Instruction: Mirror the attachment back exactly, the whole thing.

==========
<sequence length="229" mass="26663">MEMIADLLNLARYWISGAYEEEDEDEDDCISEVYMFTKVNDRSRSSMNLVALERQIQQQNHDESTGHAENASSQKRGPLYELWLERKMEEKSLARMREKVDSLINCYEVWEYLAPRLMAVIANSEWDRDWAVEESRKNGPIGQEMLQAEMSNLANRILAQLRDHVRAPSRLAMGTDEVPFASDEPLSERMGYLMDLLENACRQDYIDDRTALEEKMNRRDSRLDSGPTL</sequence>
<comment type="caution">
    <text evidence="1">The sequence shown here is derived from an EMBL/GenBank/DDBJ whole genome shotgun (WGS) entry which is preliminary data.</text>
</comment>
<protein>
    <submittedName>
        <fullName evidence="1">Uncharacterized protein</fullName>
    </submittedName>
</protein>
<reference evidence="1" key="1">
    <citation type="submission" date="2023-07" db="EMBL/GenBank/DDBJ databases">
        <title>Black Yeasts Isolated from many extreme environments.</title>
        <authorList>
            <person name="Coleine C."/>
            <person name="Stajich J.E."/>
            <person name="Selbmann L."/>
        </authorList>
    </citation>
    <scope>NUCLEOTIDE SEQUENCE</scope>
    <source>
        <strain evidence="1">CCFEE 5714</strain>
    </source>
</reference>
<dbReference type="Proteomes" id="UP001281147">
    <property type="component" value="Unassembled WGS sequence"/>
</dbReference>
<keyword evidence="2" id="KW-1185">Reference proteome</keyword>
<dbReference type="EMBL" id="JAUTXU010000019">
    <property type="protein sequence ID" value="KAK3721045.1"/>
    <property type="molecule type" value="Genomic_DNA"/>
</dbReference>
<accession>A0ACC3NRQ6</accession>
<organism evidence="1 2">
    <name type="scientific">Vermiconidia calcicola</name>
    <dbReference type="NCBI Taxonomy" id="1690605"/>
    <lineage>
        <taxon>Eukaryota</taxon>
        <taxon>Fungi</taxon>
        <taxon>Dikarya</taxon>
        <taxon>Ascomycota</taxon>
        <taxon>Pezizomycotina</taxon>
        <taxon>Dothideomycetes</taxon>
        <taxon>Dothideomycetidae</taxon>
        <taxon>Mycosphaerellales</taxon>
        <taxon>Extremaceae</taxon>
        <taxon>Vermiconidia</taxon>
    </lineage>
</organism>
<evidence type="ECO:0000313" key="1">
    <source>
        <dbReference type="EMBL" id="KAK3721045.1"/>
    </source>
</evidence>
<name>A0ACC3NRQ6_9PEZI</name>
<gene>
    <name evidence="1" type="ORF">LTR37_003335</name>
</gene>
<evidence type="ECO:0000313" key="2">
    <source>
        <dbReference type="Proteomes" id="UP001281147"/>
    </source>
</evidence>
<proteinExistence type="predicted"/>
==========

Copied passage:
<sequence length="229" mass="26663">MEMIADLLNLARYWISGAYEEEDEDEDDCISEVYMFTKVNDRSRSSMNLVALERQIQQQNHDESTGHAENASSQKRGPLYELWLERKMEEKSLARMREKVDSLINCYEVWEYLAPRLMAVIANSEWDRDWAVEESRKNGPIGQEMLQAEMSNLANRILAQLRDHVRAPSRLAMGTDEVPFASDEPLSERMGYLMDLLENACRQDYIDDRTALEEKMNRRDSRLDSGPTL</sequence>
<comment type="caution">
    <text evidence="1">The sequence shown here is derived from an EMBL/GenBank/DDBJ whole genome shotgun (WGS) entry which is preliminary data.</text>
</comment>
<protein>
    <submittedName>
        <fullName evidence="1">Uncharacterized protein</fullName>
    </submittedName>
</protein>
<reference evidence="1" key="1">
    <citation type="submission" date="2023-07" db="EMBL/GenBank/DDBJ databases">
        <title>Black Yeasts Isolated from many extreme environments.</title>
        <authorList>
            <person name="Coleine C."/>
            <person name="Stajich J.E."/>
            <person name="Selbmann L."/>
        </authorList>
    </citation>
    <scope>NUCLEOTIDE SEQUENCE</scope>
    <source>
        <strain evidence="1">CCFEE 5714</strain>
    </source>
</reference>
<dbReference type="Proteomes" id="UP001281147">
    <property type="component" value="Unassembled WGS sequence"/>
</dbReference>
<keyword evidence="2" id="KW-1185">Reference proteome</keyword>
<dbReference type="EMBL" id="JAUTXU010000019">
    <property type="protein sequence ID" value="KAK3721045.1"/>
    <property type="molecule type" value="Genomic_DNA"/>
</dbReference>
<accession>A0ACC3NRQ6</accession>
<organism evidence="1 2">
    <name type="scientific">Vermiconidia calcicola</name>
    <dbReference type="NCBI Taxonomy" id="1690605"/>
    <lineage>
        <taxon>Eukaryota</taxon>
        <taxon>Fungi</taxon>
        <taxon>Dikarya</taxon>
        <taxon>Ascomycota</taxon>
        <taxon>Pezizomycotina</taxon>
        <taxon>Dothideomycetes</taxon>
        <taxon>Dothideomycetidae</taxon>
        <taxon>Mycosphaerellales</taxon>
        <taxon>Extremaceae</taxon>
        <taxon>Vermiconidia</taxon>
    </lineage>
</organism>
<evidence type="ECO:0000313" key="1">
    <source>
        <dbReference type="EMBL" id="KAK3721045.1"/>
    </source>
</evidence>
<name>A0ACC3NRQ6_9PEZI</name>
<gene>
    <name evidence="1" type="ORF">LTR37_003335</name>
</gene>
<evidence type="ECO:0000313" key="2">
    <source>
        <dbReference type="Proteomes" id="UP001281147"/>
    </source>
</evidence>
<proteinExistence type="predicted"/>